iPSCs were seeded in 35 mm dishes and incubated for 24 h in Essential 8 flex medium (Gibco Cat. no. A2858501). After 24 h incubation, 0.04 μg/mL of KaryoMAXTM colcemidTM solution (Gibco Cat. no. 15212012) was added to arrest in metaphase for 2 hours. The iPSCs were dissociated by 0.05% Trypsin-EDTA (Gibco Cat. no. 25300062) and treated with a hypotonic solution (0.075 M Potassium Chloride; Nacalai Cat. no. 28513–85) for 20 min, and subsequently fixed with Carnoy’s solution (three parts methanol and one part acetic acid). Slides were prepared using an air-drying device for metaphase preparation (Hanabi, ADScience Technologies, Japan). G-banding by trypsin using giemsa (GTG) was performed in aged slides. Metaphase images were scanned with 40×/oil magnification with the Metafer 4 software (MetaSystems GmbH, Germany) connected to a motorized ZEISS AxioImager M1 (ZEISS, Germany). A total of 20 metaphases were examined in each cell line using MetaSystem Ikaros software for karyotyping, and the results were described in accordance with International System for Human Cytogenetic Nomenclature (ISCN).
Fluorescence in situ hybridization (FISH) with overnight hybridization
Slides prepared with cells fixed in Carnoy’s solution were incubated in DNA denature solution (70% formamide, 10% of 20× SSC in water) for 6 min at 73°C. The slides were transferred to 70%, 85%, and 100% ethanol, respectively, for 1 min each, at RT. Probes were prepared in FISH hybridization buffer FFPE (Agilent Technologies, Cat. no. G9410A) and denatured for 6 min at 73°C. The slides were dried on a hot plate set at 50°C. Cells were coated with probe, covered with a cover slip, and incubated overnight in a humid and dark hybridization chamber at 37°C. The next morning, the cover slip was removed, and the slides were washed in FISH wash buffer 1 (Agilent Technologies, Cat. no. G9401A) for 2 min at 37°C, then immediately washed in FISH wash buffer 2 (Agilent Technologies, Cat. no. G9402A) for 2 min at RT. The slides were allowed to air dry in the dark room and finally VECTASHIELD antifade mounting medium and a cover slip were applied. Images of interphase cells were acquired by Metafer microscopy using MetaSystems’ automated imaging platform (Altlussheim, Germany). MetaSystem Isis software was used for the FISH analysis of the interphase cells. At least 200 interphase cells were examined in each cell line.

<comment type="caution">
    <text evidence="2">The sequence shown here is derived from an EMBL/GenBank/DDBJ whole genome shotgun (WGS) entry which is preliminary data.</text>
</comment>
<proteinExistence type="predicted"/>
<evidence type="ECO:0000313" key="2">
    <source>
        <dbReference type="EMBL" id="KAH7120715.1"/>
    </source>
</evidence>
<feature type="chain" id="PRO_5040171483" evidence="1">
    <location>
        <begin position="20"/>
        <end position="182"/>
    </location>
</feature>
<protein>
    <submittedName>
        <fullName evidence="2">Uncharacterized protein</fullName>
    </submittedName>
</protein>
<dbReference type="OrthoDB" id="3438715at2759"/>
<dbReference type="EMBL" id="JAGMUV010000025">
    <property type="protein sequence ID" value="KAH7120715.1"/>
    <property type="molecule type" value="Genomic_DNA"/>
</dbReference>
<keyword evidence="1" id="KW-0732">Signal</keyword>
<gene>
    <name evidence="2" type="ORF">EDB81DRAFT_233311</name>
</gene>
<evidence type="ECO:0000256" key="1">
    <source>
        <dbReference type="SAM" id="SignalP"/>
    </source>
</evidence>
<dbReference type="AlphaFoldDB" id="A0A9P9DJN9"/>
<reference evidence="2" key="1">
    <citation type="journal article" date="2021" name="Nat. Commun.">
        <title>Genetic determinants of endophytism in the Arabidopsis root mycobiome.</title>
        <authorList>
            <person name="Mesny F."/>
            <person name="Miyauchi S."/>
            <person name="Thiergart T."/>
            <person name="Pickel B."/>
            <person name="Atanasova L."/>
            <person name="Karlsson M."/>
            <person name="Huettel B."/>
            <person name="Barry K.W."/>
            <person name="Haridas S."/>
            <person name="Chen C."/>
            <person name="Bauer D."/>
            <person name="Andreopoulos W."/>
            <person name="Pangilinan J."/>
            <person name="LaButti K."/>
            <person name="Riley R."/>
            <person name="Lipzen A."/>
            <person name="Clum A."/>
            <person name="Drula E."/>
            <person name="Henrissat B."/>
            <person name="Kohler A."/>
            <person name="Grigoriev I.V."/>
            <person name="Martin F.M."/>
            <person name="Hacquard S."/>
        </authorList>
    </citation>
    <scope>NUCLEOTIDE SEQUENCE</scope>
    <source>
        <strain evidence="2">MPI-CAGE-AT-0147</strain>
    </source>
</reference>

The probes used were as follows: SureFISH Chr9 CEP 367kb green (Agilent Technologies, Cat. no. G101069G-8), SureFISH Chr13 CEP 454kb orange-red (G101070R-8), SureFISH Chr18 CEP 711kb orange-red (G101074R-8), SureFISH Chr21 CEP 653kb green (G101087G-8).
DNA extraction for STR, aCGH and SNP analysis
Genomic DNA extraction was performed using a Blood & Cell Culture DNA Mini Kit (Qiagen, Cat. no. 13323).
Short tandem repeat (STR) analysis
STR profiling with amplification of 16 variable microsatellite regions using the PowerPlex 16 system was performed by BEX CO., LTD.
Array comparative genomic hybridization (aCGH)
aCGH using Agilent SurePrint G3 ISCA v2 CGH+SNP 4x180K Human Microarray was conducted by Macrogen Company. GM02948 skin fibroblasts and iPSC clone #15 were analyzed, and a normal individual was used as control DNA.
Single-nucleotide polymorphism (SNP) genotyping array and Sanger sequencing analysis
An SNP genotyping array using an Illumina Infinitum Global Screening Array (GSA)-24 BeadChip was conducted by Macrogen company. Relevant SNPs were identified in each trisomy cell lines and verified by Sanger sequencing using an Applied Biosystem 3130 Sequencer (ThermoFisher).
Trisomy 13 iPSCs and disomy 13 iPSCs were dissociated with StemPro accutase cell dissociation reagent (Life Technology, Cat.no. A1110501), and seeded at a density of 2 x 105 cells, on plates coated with Geltrex (Life Technology, Cat.no. A1413301). Trisomy and disomy iPSCs were mixed at ratios of 0:10, 10:0, 9:1 and 7:3, respectively, and cultured during 25 days with StemFlex medium (Life Technology, Cat.no. A1517001). Every fourth or fifth day, iPSCs were dissociated, passaged, and analyzed by interphase FISH. At least 200 interphase cells were examined in each cell culture.